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Jury gives hollow victory to Linda’s Kitchen owners

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DIANA BUCKLEY
Ellis County Press
WAXAHACHIE -Linda Stanley couldn't help tearing up when she spoke about the restaurant in which she spent years of her life.

'They'll never pay us for our business,' she said. 'All they're paying us for is the land and the empty building.'

'Sticks and bricks,' her husband, Ed Stanley, agreed.

Linda's Kitchen, a popular restaurant along Highway 287 between Waxahachie and Midlothian, was condemned by the State of Texas in May 2000 to allow widening of the highway. Both sides appeared before Judge Bob Carroll in the County Court at Law last week to argue the value of the property.

The State's appraiser had set the property value at $695,000, while the landowners claimed a value of $870,000.

After more than three hours of deliberation, the jury set the value at $767,448 -- a hollow victory for the Stanleys.

According to State law, condemnation proceedings do not take into account the business or any loss of business, but instead assume business owners will rebuild at another location.

'We're taking the cook out of the kitchen,' said Assistant Attorney General John Lay.

Lay was somewhat flippant about the whole proceeding, cracking jokes before closing statements began. 'Your honor, the only warning I want during Mr. Beard's statements is when you think he's starting to win,' he quipped. 'And I want to be sure that's in the record.'

In his closing remarks, Lay quoted Shakespeare and suggested the landowners were 'jacking up' the value of the property knowingly and unjustly, hoping the jury would average the two figures.

'In adverse situations there's always an opportunity for somebody to take advantage,' he said. 'If it is really worth $870,000, I submit to you its highest and best use is for condemnation.'

Attorney Clay Beard of Corsicana, representing the Stanleys, worked hard to impeach the testimony of the State's appraiser and to strengthen the jurors' opinion of the Stanleys' appraiser.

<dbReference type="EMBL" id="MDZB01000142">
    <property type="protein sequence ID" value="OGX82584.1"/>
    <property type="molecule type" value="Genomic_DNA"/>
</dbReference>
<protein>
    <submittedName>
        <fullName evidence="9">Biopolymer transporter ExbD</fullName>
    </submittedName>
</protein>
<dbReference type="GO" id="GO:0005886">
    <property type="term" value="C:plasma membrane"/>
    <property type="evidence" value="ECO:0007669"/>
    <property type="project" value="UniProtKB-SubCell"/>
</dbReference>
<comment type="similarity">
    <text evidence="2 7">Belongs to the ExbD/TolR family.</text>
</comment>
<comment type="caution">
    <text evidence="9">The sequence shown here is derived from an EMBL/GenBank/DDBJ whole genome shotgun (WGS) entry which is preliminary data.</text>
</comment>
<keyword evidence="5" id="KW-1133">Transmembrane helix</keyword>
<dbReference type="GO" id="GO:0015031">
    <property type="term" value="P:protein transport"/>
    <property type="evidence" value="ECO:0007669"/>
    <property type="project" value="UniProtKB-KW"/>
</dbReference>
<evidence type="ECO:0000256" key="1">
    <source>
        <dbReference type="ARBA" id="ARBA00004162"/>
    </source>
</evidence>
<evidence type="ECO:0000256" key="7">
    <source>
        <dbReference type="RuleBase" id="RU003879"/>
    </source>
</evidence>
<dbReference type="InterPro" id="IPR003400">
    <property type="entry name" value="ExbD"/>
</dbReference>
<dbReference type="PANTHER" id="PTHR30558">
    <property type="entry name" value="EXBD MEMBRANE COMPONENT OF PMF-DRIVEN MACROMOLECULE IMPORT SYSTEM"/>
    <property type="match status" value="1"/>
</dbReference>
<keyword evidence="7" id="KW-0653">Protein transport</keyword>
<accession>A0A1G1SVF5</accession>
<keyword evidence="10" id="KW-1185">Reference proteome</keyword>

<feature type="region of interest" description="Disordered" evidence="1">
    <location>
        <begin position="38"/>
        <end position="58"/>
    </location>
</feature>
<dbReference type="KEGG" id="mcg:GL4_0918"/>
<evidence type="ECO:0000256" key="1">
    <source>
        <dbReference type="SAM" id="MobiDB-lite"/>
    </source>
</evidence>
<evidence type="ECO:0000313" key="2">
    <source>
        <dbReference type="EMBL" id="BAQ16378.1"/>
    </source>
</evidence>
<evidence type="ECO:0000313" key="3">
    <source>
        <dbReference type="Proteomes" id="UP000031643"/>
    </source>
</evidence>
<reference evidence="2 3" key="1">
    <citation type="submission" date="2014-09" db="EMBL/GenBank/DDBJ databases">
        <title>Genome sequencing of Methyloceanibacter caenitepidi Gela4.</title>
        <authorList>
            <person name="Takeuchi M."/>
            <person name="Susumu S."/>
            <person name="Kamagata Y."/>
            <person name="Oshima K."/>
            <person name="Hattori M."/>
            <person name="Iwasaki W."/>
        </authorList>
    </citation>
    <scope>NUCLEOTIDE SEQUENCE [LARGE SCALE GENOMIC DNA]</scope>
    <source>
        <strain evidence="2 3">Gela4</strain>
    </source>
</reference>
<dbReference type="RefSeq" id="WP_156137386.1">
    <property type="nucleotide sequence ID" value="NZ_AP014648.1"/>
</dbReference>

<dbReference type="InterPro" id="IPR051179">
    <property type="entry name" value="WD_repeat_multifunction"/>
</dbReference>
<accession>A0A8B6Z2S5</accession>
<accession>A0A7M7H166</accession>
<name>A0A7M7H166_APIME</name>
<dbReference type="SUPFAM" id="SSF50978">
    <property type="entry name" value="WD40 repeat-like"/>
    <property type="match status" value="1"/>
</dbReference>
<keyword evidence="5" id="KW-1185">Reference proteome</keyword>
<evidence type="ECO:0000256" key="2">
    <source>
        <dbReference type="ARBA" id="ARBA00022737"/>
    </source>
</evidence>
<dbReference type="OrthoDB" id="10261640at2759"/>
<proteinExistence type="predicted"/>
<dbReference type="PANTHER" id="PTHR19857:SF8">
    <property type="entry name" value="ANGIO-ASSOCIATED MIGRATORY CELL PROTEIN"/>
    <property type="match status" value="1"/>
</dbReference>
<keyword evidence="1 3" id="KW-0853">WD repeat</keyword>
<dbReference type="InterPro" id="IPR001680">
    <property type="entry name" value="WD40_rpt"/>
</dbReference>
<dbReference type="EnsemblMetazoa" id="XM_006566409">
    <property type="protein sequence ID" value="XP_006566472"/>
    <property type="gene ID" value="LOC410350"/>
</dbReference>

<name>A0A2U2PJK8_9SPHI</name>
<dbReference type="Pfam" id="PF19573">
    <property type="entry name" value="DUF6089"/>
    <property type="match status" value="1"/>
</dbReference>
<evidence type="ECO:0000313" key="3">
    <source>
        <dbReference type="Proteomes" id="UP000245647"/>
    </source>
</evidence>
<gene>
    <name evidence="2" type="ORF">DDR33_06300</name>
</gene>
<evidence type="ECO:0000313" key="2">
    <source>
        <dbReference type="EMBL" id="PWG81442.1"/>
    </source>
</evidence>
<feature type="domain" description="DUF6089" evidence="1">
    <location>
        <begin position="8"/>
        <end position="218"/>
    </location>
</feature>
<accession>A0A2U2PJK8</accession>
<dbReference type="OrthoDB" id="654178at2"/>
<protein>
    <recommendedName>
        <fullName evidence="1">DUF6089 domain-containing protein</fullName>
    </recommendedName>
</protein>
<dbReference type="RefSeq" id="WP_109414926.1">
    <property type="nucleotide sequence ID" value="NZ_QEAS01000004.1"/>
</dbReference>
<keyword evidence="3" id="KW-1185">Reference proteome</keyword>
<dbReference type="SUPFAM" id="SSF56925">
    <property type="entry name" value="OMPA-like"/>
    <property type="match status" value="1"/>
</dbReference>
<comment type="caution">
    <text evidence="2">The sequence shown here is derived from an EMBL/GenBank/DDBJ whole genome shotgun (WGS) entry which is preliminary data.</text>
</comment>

'You are the sole judge of the credibility,' he said. 'That's the issue here — the credibility of the two appraisers. Which one was doing what he was supposed to do?'

The disparity between the two figures was caused primarily by three factors. First, the landowners' appraiser included two comparable sales which the State disallowed, both much higher than the other three tracts used in both appraisals.

Secondly, each appraiser used a different method of calculation to determine depreciation.

Finally, the two disagreed on application of a theory called 'entrepreneurial profit.'

Carroll was specific in his instructions for the jury: 'You will not decide an issue by lot or drawing straws, or by any other method of chance,' he stated.

'Do not return a quotient verdict. A quotient verdict means that the jurors agree to abide by the result to be reached by adding together each juror's figures and dividing by the number of jurors to get an average.'

Lay was direct in his request for the jury to side with the State.

'For heaven's sake, do not split the difference,' he said. 'That's a victory for the landowner.'

'If he's trying to imply that Ed and Linda are happy this has been taken from them, he is sadly mistaken,' responded Beard. 'He says I want you to compromise. I don't. This is about paying just compensation.'

While the exact method jurors used in reaching their verdict is not a part of the public record, it does seem apparent the five women and one man in the jury box worked out a calculation of their own. The amount set by jurors misses being an average of the two figures by $15,052, in the State's favor.

'We were so naïve,' said Linda. She does not plan to reopen the restaurant.

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